Here be Dragons

Today (Monday, January 23) sees the coming of the Year of the Dragon, and any Chinese Dragon stopping off to visit London’s sights might care to look up some of his occidental relatives among the exhibits in the Royal Armouries’ galleries at the Tower of London.

Henry Tudor – On entering the White Tower, Henry VIII’s silvered and engraved armour (II.5; VI.1-5) sports dragons on both the man’s and horse’s harness. Unfortunately both are being vanquished by St George – the one on the breast plate by George on foot; the other on the chest of the horse armour appropriately enough by the saint mounted.

Engraving of St George and the dragon

Engraving of St. George slaying the dragon on the horse armour of Henry VIII

Agincourt – Hurrying onwards, the first floor contains a veritable flight of dragons. Perhaps the most obvious – and certainly the oldest – are squeezed onto inlaid decorative plaques on the saddle of the Hungarian Order of the Dragon (VI.95). Those joining the order founded by King Sigismund of Hungary in 1408, were presented with a sword and saddle. Indeed this may be the saddle given to Henry V of Agincourt fame in 1416.

Decorated saddle

Saddle of the Hungarian Order of the Dragon possibly presented to King Henry V

Charles I – Continuing the Royal association, the case opposite the Gothic dragons of the 15th century holds the tiny 17th century armour (II.126) possibly associated with Charles I as a child. A spitting dragon crouches on top of the helmet, its tail curling down to the back of the neck. If you look carefully, the helmet surface is scaled, and a fearsome monster frames the wearer’s face, with growling companions adorning the pauldrons or shoulder pieces. At only 95 cm tall, this is still something of mystery armour. 18th century visitors were told that it had belonged to Richard, Duke of York – brother of the uncrowned Edward V persuaded into the Tower for security in 1485 and never seen alive again. By the 19th century, the armour was more accurately dated but attributed to Jeffrey Hudson, dwarf to the court of Charles I.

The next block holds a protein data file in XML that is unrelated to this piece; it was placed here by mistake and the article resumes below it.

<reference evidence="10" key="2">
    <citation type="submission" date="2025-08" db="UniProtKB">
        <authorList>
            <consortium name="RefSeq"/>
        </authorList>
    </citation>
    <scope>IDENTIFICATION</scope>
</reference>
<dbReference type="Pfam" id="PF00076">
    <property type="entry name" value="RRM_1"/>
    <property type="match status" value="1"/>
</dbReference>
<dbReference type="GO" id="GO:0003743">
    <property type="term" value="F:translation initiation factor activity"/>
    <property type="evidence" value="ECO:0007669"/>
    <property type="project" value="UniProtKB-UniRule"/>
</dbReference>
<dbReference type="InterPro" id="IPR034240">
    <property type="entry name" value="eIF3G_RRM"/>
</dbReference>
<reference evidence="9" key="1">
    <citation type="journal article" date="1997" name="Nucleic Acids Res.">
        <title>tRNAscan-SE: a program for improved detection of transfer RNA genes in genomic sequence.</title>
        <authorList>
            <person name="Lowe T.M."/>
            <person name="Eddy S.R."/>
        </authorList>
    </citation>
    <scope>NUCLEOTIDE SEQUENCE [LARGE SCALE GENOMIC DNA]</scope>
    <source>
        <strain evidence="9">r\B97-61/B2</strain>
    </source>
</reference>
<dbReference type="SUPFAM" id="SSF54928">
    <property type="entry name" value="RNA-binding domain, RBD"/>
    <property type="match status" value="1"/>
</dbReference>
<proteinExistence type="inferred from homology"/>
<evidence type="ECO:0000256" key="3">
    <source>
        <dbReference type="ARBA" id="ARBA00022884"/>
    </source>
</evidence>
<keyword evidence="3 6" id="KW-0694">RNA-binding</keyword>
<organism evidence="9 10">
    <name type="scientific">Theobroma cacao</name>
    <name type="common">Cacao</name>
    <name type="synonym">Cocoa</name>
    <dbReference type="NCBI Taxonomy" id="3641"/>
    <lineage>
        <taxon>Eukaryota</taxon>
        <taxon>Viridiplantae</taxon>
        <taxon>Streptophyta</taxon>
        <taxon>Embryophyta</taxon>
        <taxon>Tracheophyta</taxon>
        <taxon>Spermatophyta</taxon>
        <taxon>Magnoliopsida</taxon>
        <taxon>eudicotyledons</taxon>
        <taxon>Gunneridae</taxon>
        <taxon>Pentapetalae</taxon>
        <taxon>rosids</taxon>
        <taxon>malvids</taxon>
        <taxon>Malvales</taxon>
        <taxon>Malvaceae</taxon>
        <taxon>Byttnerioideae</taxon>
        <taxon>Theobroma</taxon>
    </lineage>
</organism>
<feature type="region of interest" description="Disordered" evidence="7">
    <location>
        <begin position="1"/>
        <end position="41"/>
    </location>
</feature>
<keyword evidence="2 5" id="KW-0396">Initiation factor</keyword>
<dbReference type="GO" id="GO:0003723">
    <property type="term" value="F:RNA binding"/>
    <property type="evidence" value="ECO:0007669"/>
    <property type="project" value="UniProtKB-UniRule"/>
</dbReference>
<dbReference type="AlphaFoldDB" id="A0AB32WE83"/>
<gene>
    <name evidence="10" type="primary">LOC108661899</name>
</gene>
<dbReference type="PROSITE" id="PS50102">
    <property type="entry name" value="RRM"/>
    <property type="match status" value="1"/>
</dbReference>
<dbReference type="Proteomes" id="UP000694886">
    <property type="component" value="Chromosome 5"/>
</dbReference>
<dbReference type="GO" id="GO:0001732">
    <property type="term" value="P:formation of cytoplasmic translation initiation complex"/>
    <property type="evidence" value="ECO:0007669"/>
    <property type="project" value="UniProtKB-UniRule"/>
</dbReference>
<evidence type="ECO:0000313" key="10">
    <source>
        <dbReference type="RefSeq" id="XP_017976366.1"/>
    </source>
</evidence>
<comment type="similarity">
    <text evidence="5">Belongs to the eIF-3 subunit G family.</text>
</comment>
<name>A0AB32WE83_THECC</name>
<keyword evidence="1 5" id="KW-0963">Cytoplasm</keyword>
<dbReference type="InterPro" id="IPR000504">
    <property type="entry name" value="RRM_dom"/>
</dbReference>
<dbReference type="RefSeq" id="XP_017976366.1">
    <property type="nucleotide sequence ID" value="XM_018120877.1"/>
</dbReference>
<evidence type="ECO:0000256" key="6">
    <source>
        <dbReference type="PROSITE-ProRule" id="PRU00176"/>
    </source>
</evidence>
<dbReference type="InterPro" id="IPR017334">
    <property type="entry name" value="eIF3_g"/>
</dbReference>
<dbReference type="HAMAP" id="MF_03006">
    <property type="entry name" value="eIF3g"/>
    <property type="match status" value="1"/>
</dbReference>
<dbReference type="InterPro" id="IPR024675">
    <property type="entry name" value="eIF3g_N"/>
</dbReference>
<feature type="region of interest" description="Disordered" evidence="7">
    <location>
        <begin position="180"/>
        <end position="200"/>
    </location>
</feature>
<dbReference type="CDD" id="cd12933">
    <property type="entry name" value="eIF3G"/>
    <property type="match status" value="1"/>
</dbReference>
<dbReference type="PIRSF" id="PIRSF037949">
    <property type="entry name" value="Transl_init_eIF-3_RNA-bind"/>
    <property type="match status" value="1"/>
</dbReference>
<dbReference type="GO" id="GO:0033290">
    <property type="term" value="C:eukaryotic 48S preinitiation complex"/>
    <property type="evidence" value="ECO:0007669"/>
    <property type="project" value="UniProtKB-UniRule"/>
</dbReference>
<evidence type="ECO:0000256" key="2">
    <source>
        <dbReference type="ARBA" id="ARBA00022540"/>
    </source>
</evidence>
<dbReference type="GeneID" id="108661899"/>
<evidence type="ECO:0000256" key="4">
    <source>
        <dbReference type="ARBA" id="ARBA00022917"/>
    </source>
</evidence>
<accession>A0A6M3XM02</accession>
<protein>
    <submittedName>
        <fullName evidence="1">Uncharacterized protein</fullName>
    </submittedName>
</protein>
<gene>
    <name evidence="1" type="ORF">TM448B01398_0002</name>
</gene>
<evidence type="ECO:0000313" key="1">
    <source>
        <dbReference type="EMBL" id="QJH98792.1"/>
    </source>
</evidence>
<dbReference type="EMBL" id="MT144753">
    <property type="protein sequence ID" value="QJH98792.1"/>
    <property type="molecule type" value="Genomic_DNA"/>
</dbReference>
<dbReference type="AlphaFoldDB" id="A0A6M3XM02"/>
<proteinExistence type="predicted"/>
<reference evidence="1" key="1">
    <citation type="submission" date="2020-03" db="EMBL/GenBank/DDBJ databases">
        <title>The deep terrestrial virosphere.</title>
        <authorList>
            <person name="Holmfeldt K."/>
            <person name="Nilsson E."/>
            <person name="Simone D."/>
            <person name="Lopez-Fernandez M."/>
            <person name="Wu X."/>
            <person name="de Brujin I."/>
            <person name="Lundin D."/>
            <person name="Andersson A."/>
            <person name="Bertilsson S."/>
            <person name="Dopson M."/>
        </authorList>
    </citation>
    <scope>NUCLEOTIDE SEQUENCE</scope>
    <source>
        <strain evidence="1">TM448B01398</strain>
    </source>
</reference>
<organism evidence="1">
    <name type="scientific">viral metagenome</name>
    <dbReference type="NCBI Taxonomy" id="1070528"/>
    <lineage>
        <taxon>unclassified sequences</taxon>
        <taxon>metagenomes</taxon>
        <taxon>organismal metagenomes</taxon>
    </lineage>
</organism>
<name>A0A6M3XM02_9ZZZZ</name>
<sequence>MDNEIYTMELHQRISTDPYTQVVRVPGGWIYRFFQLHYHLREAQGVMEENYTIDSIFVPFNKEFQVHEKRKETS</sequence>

Dragon in steel on top of helmet

Dragon perched on the helmet of the armour possibly belonging to Charles I

More dragons – Darting back in time, the World Treasures’ case contains a roaring dragon’s head (VI.319). Made by the German armourer Kunz Lochner in about 1550, it was designed as part of a crupper fitting along the horse’s back, with the tail flowing from between its jaws. Today the rest of the dragon rests in Poland.

Dragon shaped decoration for a horses tail

Part of a horse’s armour for protecting the tail

Passing around the end of the case, and along the side of the main case to the displays of the Great Collectors, another dragon lurks, clinging to the side of a German horse muzzle dated 1569 (VI.400) . The fashion for such things was short-lived from the end of the 16th to the early 17th century, but they remain popular among collectors and this example was bequeathed to the museum by Dr Richard Williams in 1974.

Horse muzzle

Pierced steel horse muzzle decorated with dragons

The beasties decorating the sides of the wheellock pistols (XII.1250/1) slightly further along may be related to the wider dragon family, but only distantly.

pistol with dragon decoration

Detail of decoration which may be a stylised form of dragon

Power House – However, the most impressive of the White Tower dragons welcomes visitors to the Power House display on the top floor – a fitting reward for toiling up so many twisty stairs. Its body is formed from elements of all the Tower institutions celebrated in the wider gallery – from weapons of the Ordnance to coins from the Mint and much else between – it greets you with a dragon-like roar if you pass by its far side.

Dragon constructed from arms, armour, maps, coins and guns.

Impressive – 4m high, 3.5m long with a wing span of 5m and weighing 1200 Kg!

New displays – Finally on the way out, lurking in the shadows under the staircase in the Basement but moving to a more prominent position in the coming redisplay of the area, are a pair of Burmese dragons. Fabulously moustached, they sit atop a bronze bell (XVIII.19) dated 1797 and presented in 1874 by the Constable of the Tower Field Marshal Sir William Gomm, previously Commander-in Chief of British forces in India from 1850 – 1855.

Bronze bell with Burmese dragons

Bronze bell with Burmese dragons

The new displays open at the beginning of April, and this pair provides a fitting celebration of the Year of the Dragon.

Blogger: Bridget Clifford, Keeper of Collections South, Tower of London